Author Archives: Sourav Chakraborty

News for December 2013


Here’s a report on the new papers we saw in December 2013.

Property Testing on Linked Lists by Peyman Afshani, Kevin Matulef and  Bryan T. Wilkinson (ECCC). Monotonicity testing has been an important problem for past many years. In the usual settings either the input is accessed by random sampling or the input is given in an easy to access form (like an array). In this paper they have consider a model which is somewhere in the middle of the other two models. Here the input is given as an linked list. They have shown that, in this model, monotonicity testing requires Θ(n^{1/3}) queries.

Direct Product Testing by Irit Dinur and David Steurer (ECCC).  In this paper they have considered the problem “Does there exist a two-query test that distinguishes between direct products and functions that are far from direct products with constant probability?” This is a very important problem that has application in gap amplification in PCP. They answer the question in the affirmative.

Property-Testing in Sparse Directed Graphs: 3-Star-Freeness and Connectivity by  Frank Hellweg and Christian Sohler (ArXiv).  There are different models, for querying, in the case of property testing in sparse directed graphs.  In one such model, proposed by Bender and Ron, only the outgoing edges are queried.  In this paper upper bounds on the query complexity for testing subgraph freeness and strong connectivity has been obtained.

High Dimensional Expanders and Property Testing by Tali Kaufman and Alexander Lubotzky (ArXiv).   Expanders have always played an important role in property testing. Usually expanders are either used for designing testers or proving correctness of testers. We sometimes test for expansion property also. In this paper they have linked expansion property of some structure to testability of some other property. They study the higher dimensional expansion property, as studied by Gromov, Linial and Meshulam. They show that a simplicial complex is a high dimensional expander if and only if a suitable property is testable.


News for September 2013

Here’s a report on the new papers we saw in September. The list of accepted papers in SODA 2014 also came out in September. While we have covered one of the accepted papers in our “News for August 2013″ post we look at two more accepted paper in this post.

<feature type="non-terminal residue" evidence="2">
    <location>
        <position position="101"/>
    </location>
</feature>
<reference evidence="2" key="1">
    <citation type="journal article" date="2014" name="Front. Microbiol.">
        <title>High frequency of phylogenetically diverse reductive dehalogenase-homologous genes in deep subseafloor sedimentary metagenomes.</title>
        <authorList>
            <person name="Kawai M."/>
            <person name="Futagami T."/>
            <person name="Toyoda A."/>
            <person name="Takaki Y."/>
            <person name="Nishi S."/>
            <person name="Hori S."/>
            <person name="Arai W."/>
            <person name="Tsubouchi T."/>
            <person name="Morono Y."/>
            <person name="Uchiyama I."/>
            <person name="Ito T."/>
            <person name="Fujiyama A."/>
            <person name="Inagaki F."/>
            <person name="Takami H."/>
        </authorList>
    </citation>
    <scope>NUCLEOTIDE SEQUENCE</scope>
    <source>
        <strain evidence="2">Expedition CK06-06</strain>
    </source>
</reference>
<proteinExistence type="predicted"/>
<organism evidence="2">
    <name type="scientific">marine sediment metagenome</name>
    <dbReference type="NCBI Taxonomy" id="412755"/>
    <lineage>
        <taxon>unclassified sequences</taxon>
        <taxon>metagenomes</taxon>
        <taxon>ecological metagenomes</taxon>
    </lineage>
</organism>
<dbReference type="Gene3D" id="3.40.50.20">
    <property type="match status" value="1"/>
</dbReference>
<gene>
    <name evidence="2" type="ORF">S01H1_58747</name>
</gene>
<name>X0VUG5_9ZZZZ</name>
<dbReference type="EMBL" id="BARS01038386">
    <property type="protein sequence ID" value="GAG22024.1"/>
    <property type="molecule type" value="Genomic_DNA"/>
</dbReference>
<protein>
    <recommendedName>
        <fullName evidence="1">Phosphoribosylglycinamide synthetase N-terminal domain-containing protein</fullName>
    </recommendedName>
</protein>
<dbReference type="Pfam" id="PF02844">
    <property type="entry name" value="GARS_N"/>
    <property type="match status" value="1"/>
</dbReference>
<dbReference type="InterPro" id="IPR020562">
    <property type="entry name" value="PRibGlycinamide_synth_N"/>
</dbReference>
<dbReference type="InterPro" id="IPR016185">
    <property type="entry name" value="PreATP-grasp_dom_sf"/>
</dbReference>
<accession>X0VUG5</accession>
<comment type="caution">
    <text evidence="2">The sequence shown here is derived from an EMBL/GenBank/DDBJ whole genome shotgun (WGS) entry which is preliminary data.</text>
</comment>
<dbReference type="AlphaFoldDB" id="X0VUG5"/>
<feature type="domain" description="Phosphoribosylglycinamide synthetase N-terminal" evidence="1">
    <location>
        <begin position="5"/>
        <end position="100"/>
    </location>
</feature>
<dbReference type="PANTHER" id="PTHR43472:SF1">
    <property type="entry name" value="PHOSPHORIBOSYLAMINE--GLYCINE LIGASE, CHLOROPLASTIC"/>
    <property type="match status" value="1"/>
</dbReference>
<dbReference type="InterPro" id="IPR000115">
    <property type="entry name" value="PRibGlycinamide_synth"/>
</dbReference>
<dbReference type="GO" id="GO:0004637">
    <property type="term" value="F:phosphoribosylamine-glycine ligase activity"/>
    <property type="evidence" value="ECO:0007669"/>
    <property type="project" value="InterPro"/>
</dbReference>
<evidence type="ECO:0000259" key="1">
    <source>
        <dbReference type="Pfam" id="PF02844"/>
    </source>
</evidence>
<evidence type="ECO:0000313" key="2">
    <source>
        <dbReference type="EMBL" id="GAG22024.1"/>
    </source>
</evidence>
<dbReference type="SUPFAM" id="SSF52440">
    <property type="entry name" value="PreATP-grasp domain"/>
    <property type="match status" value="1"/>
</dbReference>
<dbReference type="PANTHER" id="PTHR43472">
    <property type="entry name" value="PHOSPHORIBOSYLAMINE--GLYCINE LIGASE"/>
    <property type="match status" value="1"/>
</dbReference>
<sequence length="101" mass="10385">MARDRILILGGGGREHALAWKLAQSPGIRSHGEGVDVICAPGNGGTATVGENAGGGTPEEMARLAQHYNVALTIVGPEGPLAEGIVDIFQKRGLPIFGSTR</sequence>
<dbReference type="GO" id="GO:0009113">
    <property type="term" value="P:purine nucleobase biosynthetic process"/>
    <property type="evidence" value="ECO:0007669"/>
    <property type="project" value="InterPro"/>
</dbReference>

Non-Interactive Proofs of Proximity by Tom Gur and Ron D. Rothblum (ECCC). In a proof-systems a verifier tries to ascertain the validity of a statement by using the help of a proof. PCP, PCPP are classical examples of proof-systems. The kind of access a verifier has to the statement and the proof determines the power of the proof system. This paper considers the proof system when the verifier has full access to the proof (which is sub-linear) and oracle access to the statement. And the goal of the verifier is to accept a valid statement and reject a statement that is far from true while optimizing the queries to the statement. This paper tries to understand the power of this proof system (in terms of query complexity) in comparison to other proof systems.

Testing Surface Area by Pravesh Kothari, Amir Nayyeri, Ryan O’Donnell and Chenggang Wu (accepted in SODA 2014) [preprint].  Estimating the surface area of a set  F ⊆ Rn given point-query access is a very fundamental problem in geometry. Usually one assumes some structure on the surface for estimating the area, like convexity. This paper considers general surface areas and the goal is to distinguish the case when the surface area is less than A from the case when the surface is far from having a surface area less than κA (κ a parameter ≥1). In the 1, 2 or 3 dimension constant query algorithm is obtained for certain κ.

A connection between surface area and noise sensitivity by Joe Neeman (ArXiv). This paper also considers the problem of estimating the surface area of a set. It improves some of the results from the above mentioned paper – “Testing Surface Area” by Pravesh Kothari, Amir Nayyeri, Ryan O’Donnell and Chenggang Wu.

Testing equivalence between distributions using conditional samples by Clement Canonne, Dana Ron and Rocco A. Servedio (accepted in SODA 2014) [preprint]. Testing whether two distributions are equivalent is an important and well studied problem. Usually a distribution is accessed by drawing random samples according to the distribution. But other variants of how to access the distributions has also been studied. One such is the conditional query: here one can specify a set S and draws a random sample according to the distribution conditioned on the fact that outcome comes from S.  This paper shows that conditional queries can help in improving the query complexity by an exponential amount (or more) for testing equivalence of distributions (both when one distribution is known and when none of them are known). Some restricted versions of conditional queries (where the size of S is fixed) have also been studied.